He had opened a canvas in his mind many miles back, sheer luck he’d been pushed against the side of the railcar where the gaps between its wooden planks gave him a narrow view outside, albeit a freezing one. How many hours now? Six? Eight? Maybe not that long? Maybe even longer? Men packed standing up like frozen fish in a box, shoved in tight until only half of them could inhale at any one time, then the door slammed closed. And locked.
No escape but to ride the train along the Volga to wherever it was going.
He was just a timid 15-year-old taken from his father’s farm near Ural’sk, given a uniform (but no rifle) (or heavy coat) and drilled with thousands of other young men to run at something; essentially, to charge. Their training lasted no more than a week before the train came for them. He was not athletic. He was not strong. He enjoyed drawing, was often in trouble with his father for doing just that instead of his farm chores. His father chided his mother for “coddling” him. The train would go for a time, then stop for a bit. Then go a while more, then stop for a bit. He knew other young men were being loaded into other railcars. His own car stank from sweat and flatulence and piss and he could guess what else.
He drew, in his mind, as the train jerked along, profiles of the men around him. When that got boring he drew landscapes or the occasional dilapidated buildings he could see between the planks. He was glad for the fresh air, but shivered from the cold, cold bite of it. One side of him was frozen as the other sweated against the men next to him. He would close his eyes and let his mental palette create his newest art. When it was finished, he’d file it and peer again between the planks for his next subject. Over and over and over.
And he saw her when the train stopped again. No older than he, the loveliest bronze hair leaking out from under her scarf. Huge blue eyes and red lips. She was there with an older woman and a younger boy; who knew why. She looked hungry, and yet peaceful, contented even. Like an angel. She looked over his railcar and he wondered if she could see him gaping at her. It lasted no more than thirty, maybe forty-five seconds before the train shook forward again, gradually gaining speed.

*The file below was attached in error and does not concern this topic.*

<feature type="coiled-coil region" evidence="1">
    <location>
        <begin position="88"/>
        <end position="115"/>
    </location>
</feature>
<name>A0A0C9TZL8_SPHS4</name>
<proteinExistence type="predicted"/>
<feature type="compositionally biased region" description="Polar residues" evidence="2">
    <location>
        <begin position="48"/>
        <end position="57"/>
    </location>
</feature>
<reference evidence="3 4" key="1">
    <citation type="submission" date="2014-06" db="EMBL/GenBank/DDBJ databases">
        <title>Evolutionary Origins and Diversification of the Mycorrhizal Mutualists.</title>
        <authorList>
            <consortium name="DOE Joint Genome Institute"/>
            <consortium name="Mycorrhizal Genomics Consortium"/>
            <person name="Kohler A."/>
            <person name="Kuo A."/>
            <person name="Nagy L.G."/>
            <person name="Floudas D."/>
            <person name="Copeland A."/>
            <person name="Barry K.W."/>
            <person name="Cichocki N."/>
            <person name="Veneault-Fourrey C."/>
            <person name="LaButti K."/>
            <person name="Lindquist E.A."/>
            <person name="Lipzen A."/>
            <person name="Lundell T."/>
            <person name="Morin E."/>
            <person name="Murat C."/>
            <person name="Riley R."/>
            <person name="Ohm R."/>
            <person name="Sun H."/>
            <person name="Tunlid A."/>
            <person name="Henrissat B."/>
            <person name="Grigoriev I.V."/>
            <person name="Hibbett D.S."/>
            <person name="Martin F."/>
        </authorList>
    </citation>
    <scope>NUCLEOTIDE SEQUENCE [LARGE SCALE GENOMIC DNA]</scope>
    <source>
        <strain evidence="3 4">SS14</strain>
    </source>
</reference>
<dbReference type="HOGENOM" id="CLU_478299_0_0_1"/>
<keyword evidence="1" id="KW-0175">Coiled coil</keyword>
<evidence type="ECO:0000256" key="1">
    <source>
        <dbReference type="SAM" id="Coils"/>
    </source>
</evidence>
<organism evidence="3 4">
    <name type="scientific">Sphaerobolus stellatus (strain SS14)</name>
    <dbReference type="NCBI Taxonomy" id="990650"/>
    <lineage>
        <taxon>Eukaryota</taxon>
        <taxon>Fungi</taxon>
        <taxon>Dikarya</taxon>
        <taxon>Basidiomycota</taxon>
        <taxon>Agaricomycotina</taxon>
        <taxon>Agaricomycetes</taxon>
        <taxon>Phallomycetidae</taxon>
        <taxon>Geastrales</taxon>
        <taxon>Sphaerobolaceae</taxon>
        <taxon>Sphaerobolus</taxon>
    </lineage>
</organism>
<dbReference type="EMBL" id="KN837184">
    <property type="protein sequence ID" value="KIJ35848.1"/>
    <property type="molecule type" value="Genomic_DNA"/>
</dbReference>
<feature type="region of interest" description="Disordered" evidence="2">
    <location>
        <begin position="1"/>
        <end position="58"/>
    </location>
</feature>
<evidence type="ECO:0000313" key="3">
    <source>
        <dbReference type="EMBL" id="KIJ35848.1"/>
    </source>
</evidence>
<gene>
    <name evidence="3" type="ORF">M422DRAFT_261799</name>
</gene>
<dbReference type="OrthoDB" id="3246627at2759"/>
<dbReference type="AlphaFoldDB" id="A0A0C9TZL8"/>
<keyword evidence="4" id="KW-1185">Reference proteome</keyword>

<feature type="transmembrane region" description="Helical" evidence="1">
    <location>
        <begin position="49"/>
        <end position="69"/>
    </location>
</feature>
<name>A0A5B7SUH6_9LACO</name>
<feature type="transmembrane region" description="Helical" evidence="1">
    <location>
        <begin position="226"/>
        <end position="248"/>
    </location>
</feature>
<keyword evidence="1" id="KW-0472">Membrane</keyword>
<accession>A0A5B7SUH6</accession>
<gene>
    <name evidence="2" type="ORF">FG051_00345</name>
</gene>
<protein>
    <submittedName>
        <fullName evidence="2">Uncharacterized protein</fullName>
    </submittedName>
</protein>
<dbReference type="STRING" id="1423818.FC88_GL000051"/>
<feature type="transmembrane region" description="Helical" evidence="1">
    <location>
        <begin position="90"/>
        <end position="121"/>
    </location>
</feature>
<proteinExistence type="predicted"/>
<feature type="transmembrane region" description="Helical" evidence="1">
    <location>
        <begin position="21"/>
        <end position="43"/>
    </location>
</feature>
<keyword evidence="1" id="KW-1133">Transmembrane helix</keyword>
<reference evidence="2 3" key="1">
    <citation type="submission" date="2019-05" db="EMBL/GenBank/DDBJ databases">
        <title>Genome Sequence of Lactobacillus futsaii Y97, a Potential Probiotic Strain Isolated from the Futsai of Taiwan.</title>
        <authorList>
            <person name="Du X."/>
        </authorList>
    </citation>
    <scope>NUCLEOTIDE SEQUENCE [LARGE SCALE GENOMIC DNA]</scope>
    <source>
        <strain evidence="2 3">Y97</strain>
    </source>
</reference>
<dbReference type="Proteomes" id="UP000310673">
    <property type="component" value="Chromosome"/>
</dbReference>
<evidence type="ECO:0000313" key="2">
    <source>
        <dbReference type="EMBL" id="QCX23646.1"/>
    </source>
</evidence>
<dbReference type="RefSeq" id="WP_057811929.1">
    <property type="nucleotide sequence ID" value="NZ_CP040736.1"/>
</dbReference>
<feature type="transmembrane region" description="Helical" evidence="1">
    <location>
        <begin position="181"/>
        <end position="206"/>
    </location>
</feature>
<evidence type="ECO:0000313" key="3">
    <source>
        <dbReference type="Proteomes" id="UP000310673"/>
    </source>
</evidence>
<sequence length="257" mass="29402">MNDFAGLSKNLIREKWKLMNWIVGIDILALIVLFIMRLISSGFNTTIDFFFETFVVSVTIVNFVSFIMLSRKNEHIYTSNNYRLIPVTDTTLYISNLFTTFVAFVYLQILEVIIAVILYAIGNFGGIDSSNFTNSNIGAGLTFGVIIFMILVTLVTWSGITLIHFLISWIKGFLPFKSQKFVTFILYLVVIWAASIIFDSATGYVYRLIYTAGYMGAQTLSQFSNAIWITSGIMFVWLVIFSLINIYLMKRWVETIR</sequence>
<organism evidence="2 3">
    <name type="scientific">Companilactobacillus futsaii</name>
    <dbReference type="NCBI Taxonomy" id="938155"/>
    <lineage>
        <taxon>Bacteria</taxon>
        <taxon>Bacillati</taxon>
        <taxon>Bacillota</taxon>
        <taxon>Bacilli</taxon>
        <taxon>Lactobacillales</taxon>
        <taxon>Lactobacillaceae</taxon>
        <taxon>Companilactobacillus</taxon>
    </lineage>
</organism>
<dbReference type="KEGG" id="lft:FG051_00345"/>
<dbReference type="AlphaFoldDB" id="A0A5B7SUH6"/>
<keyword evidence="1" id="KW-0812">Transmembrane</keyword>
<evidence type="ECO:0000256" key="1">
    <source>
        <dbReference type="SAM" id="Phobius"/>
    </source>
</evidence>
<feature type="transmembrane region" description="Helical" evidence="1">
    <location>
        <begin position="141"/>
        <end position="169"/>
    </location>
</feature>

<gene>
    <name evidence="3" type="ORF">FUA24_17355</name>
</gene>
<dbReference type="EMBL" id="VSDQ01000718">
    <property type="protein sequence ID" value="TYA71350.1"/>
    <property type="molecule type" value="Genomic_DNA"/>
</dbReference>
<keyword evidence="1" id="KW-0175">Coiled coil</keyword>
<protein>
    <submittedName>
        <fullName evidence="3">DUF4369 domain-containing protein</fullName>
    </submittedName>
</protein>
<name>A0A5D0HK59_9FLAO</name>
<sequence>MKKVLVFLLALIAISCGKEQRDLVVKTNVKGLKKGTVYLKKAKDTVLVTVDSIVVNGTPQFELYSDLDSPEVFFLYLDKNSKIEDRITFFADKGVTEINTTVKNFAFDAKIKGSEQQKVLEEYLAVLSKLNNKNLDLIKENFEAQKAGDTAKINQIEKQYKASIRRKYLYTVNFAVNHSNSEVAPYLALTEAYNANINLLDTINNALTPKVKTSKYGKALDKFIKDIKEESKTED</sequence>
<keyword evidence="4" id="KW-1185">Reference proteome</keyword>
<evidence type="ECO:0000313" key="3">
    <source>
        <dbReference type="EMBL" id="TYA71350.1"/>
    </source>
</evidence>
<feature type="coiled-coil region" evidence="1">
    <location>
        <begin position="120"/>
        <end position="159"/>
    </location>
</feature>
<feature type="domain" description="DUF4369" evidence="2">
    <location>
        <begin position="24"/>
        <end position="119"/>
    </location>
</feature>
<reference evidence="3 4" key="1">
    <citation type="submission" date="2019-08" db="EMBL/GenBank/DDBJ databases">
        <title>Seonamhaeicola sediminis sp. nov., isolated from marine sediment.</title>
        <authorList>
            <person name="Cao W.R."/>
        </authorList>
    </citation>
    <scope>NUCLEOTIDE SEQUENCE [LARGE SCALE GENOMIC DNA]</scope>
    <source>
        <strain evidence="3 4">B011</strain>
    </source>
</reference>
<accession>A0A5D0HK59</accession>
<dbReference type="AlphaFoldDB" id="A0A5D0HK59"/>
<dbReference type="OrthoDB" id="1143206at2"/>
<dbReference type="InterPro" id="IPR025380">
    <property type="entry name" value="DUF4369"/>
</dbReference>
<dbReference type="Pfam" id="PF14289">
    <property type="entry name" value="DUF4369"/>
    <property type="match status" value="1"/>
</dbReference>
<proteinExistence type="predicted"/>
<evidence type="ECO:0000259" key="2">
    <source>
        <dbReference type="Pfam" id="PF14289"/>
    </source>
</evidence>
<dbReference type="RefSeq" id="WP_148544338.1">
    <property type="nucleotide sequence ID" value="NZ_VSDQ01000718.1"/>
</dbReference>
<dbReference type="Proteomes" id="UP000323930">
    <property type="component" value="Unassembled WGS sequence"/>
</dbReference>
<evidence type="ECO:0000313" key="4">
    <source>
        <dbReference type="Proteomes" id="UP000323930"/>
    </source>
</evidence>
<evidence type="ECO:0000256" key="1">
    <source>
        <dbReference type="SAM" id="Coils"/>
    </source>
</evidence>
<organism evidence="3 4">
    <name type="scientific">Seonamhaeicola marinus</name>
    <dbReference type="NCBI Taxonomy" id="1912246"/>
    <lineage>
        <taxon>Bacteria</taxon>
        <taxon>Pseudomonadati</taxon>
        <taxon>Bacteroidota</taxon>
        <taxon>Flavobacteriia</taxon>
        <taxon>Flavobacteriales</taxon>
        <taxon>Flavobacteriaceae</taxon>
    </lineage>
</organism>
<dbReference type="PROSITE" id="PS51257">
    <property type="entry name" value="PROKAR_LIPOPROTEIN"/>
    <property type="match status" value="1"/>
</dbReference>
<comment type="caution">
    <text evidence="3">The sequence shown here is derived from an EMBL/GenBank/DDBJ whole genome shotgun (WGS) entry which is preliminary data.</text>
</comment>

He closed his eyes and this time, this time he created a different art. This time, he created a life. He saw himself emerge from the railcar and walk towards her. She smiled, so glad to see him. They took each other’s hands and gazed so warmly at each other. Page after page rolled off in his mind. He saw them walk together towards a neat and tidy cottage surrounded by wildflowers on a summer day. He worked land and tended goats and she mended his clothes and caressed him each night. They never argued. They had no worries. They grew more deeply enamored with each other with every passing moment, and more affectionate. He could feel her warm face on his and felt them surround each other like blankets tangled together. They lived, oh goodness they lived in a most glorious world with the sun always shining warmly and bountiful harvests and no winter and undying love for each other. Page after page after page of the most wonderful colors drew themselves in his mind. An entire portfolio of life.
Then he heard thunder, not far in the distance, and the train lurched several times before stopping, and the door of the railcar was thrown open, and the freezing air was like ice water dousing his creation. And he emerged in Stalingrad.
Small Literature is also sometimes called micro-stories or short-short-stories. Nothing seems to appeal to my writing instincts as well as this format, and I've written everything from journalism to full novels. I set a goal of 1,000 words, in the space of which I will create character, setting, plot, and resolution; don't always make it, sometimes it takes a few hundred more words, but most of the time I get there.